Vincent van Gogh's Wheatfield with Crows (1890). Original from Wikimedia Commons. Digitally enhanced by rawpixel.
Vincent van Gogh—Master Artist, Spiritual Seeker

Engage Art | Artist to Artist, Faith | June 27, 2022

Last time, we discussed Vincent van Gogh’s upbringing, his deep and complicated relationship with faith, and his emergence as an artist. Today, we are going to take a closer look at some of Vincent’s masterpieces and how they might have been inspired in part by the Scriptures that he had studied and taught as a young man. 

Recasting—Vincent’s Art

In Arles, Vincent painted the landscapes and people around him, conjuring symbolism everywhere. Vincent wanted his art to be modern—fresh, and grounded in the observable world around him. Yet he also aspired to be in dialogue with great painters, both old and contemporary, whose work he admired. He wanted to dynamically capture the scenes around him and also explore the symbolic layers of the reality he  painted. 

These three goals—modern, in dialogue, and symbolic—were an ambition that van Gogh rolled into one concept that harkened to his earlier religious passions. In a letter to his brother, van Gogh wrote, “Try to understand the last word of what the great artists, the serious masters, say in their masterpieces; there will be God in it.” 

Narratives and topics from Scripture were infused into Vincent’s upbringing, he studied them closely as a young man, and they were, in some way, still present with him near the end of his life. Writing for Religion-Online, Kathleen Powers Erickson said “In van Gogh, the most mundane acts of human experience conveyed the presence of the divine with far more poignancy than the traditional subjects of cross and cathedral. [. . .] van Gogh tried to capture what he saw of the infinite in the subjects of everyday life.” 

In his own visual language, did Vincent return time and again to topics from Scripture? Let’s look at a few of Vincent’s paintings and consider whether they might be recastings of Old Master artworks combined with the timeless stories of Scripture.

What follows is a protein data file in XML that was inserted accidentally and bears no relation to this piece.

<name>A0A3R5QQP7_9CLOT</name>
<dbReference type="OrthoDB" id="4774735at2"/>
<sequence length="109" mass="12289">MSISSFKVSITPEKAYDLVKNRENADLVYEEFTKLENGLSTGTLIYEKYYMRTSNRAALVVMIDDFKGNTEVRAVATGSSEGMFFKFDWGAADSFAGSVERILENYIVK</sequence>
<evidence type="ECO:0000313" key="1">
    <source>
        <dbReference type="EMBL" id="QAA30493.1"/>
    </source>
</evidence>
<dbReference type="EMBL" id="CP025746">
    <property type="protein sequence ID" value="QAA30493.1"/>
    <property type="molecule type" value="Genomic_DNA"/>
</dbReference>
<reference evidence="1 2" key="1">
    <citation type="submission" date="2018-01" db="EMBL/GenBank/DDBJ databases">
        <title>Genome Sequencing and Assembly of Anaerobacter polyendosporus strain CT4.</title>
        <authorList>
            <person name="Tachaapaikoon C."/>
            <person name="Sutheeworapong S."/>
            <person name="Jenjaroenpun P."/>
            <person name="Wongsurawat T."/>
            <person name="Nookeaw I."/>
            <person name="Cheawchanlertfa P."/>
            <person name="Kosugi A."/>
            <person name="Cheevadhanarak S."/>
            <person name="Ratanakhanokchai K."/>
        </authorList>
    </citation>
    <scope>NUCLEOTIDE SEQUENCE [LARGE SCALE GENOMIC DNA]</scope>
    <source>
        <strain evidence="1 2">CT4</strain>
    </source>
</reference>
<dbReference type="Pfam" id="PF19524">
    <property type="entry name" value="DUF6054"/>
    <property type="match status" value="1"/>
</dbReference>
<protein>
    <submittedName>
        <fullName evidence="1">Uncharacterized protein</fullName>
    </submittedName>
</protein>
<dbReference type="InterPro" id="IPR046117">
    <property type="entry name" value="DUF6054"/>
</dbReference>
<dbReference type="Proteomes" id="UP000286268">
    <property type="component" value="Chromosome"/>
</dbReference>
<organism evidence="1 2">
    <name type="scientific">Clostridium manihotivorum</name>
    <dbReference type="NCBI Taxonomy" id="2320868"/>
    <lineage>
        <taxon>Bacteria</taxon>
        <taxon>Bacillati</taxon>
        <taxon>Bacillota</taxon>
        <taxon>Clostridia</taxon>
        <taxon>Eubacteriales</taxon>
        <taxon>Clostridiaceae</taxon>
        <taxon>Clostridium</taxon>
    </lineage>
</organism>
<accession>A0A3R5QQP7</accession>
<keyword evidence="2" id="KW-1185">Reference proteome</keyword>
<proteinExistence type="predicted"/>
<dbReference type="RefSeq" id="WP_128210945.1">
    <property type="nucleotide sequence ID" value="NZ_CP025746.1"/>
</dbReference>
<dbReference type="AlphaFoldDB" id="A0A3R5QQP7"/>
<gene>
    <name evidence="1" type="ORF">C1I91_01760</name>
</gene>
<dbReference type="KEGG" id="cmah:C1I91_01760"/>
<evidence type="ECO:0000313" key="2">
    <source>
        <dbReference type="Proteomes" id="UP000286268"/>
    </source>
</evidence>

Sower Series

“The Sower (Sower with Setting Sun),” 1889, Vincent van Gogh, courtesy of

Inspired by the pastoral scenes around him, and an 1850 painting by Jean-Francois Millet (also titled “The Sower”), Vincent made a study of a sower in a field, creating more than 30 drawings and paintings on this topic. The sower’s hand is outstretched, scattering seed from the sack he carries. In some images the sky is prominent, filled with a radiant sun. In others, his focus is the wheat field, with a reaper at work, crops ready for harvest, or in one of his last paintings, crows descending on the wheat crop. In the above painting, the sower himself, encircled (haloed?) by the sun, is the focal point. 

Carol A. Berry is an artist, art educator, and lecturer at the Vermont Humanities Council, and the author of Vincent Van Gogh: His Spiritual Vision in Life and Art. In a lecture for Vermont Humanities titled “From Rembrandt to Van Gogh and Beyond,” she says “[Vincent] is known for his sower, which becomes—like a Rembrandt, almost—a parable in paint.” 

Do you think Vincent had Mark 4:1-20 in his mind as he studied the sower?

Once again Jesus began teaching by the lakeshore. A very large crowd soon gathered around him, so he got into a boat. Then he sat in the boat while all the people remained on the shore. He taught them by telling many stories in the form of parables, such as this one: 
“Listen! A farmer went out to plant some seed. As he scattered it across his field, some of the seed fell on a footpath, and the birds came and ate it. Other seed fell on shallow soil with underlying rock. The seed sprouted quickly because the soil was shallow. But the plant soon wilted under the hot sun, and since it didn’t have deep roots, it died. Other seed fell among thorns that grew up and choked out the tender plants so they produced no grain. Still other seeds fell on fertile soil, and they sprouted, grew, and produced a crop that was thirty, sixty, and even a hundred times as much as had been planted!” Then he said, “Anyone with ears to hear should listen and understand.”